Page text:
NIH/3T3, B16, B16F10, A375 and MS-1 cells were purchased from the China Center for Type Culture Collection (Shanghai, China, 2016). The HGFs were isolated from the healthy gingival tissues of volunteers according to a previous study [14]. All procedures were in accordance with the Ethics Committee of School and Hospital of Stomatology, Wuhan University. STR was performed routinely on these cell lines to confirm their authenticity and Mycoplasma was routinely tested. NIH/3T3, B16F10, A375, HGF and MS-1 cells were cultivated in high-glucose Dulbecco’s Modified Eagle’s Medium (DMEM) (Hyclone, UT, USA) containing 10% fetal bovine serum (FBS) (Gibco, Carlsbad, CA, USA). B16 cells were cultivated in Roswell Park Memorial Institute (RPMI) 1640 medium (Hyclone, UT, USA) containing 10% FBS (Gibco, Carlsbad, CA, USA). All cell lines were cultivated at 37 °C in 5% CO2. When NIH/3T3 and A375 cells reached 70–80% confluence, melanoma-derived exosomes were added to the medium at 20 μg/mL.

Isolation and analysis of exosomes

For exosome isolation, A375, B16 and B16F10 cells at 80% confluence were washed thrice with phosphate buffer solution (PBS) and then cultivated with growth medium containing 10% extracellular vesicles (EVs)-depleted FBS (prepared by overnight ultracentrifugation of medium-diluted FBS at 100,000 g at 4 °C). After 48 h, the conditioned medium (CM) was collected and pre-cleared by centrifugation at 800 g for 15 min and then at 10,000 g for 30 min. Exosomes were isolated by ultracentrifugation at 110,000 g for 70 min and washed in PBS by using the same ultracentrifugation conditions. Ultracentrifugation experiments were conducted with Beckman Optima L-100XP (Beckman Coulter, USA). Exosomes were observed by transmission electron microscopy HT7700 (HITACHI, Japan). The hydrodynamic diameter of exosomes was measured by using Nano-ZS ZEN 3600 (Malvern Instruments, UK).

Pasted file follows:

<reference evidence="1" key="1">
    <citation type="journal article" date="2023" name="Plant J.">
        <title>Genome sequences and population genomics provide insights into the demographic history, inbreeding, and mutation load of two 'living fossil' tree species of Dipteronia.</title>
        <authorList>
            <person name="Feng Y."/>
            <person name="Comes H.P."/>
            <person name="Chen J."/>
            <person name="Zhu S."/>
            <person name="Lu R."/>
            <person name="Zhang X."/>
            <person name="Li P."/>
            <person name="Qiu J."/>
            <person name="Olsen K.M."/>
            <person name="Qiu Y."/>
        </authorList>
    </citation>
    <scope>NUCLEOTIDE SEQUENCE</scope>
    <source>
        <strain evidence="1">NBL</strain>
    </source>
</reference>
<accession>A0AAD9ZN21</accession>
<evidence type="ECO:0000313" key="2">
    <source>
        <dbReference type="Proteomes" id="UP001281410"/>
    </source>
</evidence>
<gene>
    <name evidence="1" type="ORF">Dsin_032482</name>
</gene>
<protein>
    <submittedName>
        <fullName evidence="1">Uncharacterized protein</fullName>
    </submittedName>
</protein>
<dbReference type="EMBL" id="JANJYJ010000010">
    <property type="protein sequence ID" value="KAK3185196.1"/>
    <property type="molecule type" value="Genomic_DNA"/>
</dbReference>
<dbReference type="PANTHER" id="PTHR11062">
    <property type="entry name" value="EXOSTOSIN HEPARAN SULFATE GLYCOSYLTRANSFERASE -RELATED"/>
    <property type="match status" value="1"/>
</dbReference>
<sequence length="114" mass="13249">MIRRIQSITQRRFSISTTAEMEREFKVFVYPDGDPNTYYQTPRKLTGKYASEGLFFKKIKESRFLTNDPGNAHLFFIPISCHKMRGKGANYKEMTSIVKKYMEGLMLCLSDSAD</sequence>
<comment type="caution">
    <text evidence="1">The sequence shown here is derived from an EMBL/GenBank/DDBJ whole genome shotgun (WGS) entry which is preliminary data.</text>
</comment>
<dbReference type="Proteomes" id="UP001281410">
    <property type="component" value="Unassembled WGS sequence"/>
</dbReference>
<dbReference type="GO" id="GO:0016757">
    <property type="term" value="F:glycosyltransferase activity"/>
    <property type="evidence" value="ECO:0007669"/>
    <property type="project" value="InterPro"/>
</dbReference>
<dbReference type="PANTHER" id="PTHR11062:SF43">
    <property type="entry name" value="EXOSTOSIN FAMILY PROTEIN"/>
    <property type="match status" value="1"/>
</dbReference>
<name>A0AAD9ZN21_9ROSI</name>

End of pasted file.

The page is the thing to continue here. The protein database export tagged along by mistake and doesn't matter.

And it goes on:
Exosome tracing

To monitor the interaction between exosomes and fibroblasts, the exosomes were labeled with PKH26 (Sigma-Aldrich, St. Louis, MO). After incubation with PKH26-labeled exosomes for 4 h, NIH/3T3 and HGF cells were observed by using a confocal microscope (Olympus FV1200, Japan).

RNA extraction, RT-PCR and quantitative real-time PCR (qPCR)

Total RNA was extracted from cells and exosomes by using the TRIzol reagent (Takara, Tokyo, Japan), as instructed by the manufacturer. To analyze the expression levels of protein coding genes, RNA was reversely transcribed into cDNA by using PrimeScript RT Reagent Kit (Takara, Tokyo, Japan), followed by qPCR using SYBR® Premix Ex Taq™ II (Takara, Tokyo, Japan). MiRNA primers were synthesized by Sangon Biotech (Shanghai, China). For the quantification of mature miRNAs and U6 by qPCR, RNA was reverse-transcribed by using miRNA first-strand cDNA synthesis (Sangon Biotech, Shanghai, China), and then quantified by using MicroRNA qPCR Kit (SYBR Green Method) (Sangon Biotech, Shanghai, China). All processes were performed by following the manufacturer’s instructions. All RT-PCR tests were performed in triplicate. The comparative cycle threshold (Ct) method was used to quantify miRNA or mRNA levels by using U6 or glyceraldehyde 3-phosphate dehydrogenase (GAPDH) as the normalization control. QPCR was conducted on a QuantStudio™ 6 Flex (Life Technologies, USA). The Ct values should not differ by more than 0.5 among the triplicates. The sequences of the primers and the synthesized oligonucleotides used were listed (Additional file 1: Table S1).

Protein extraction and Western blot analysis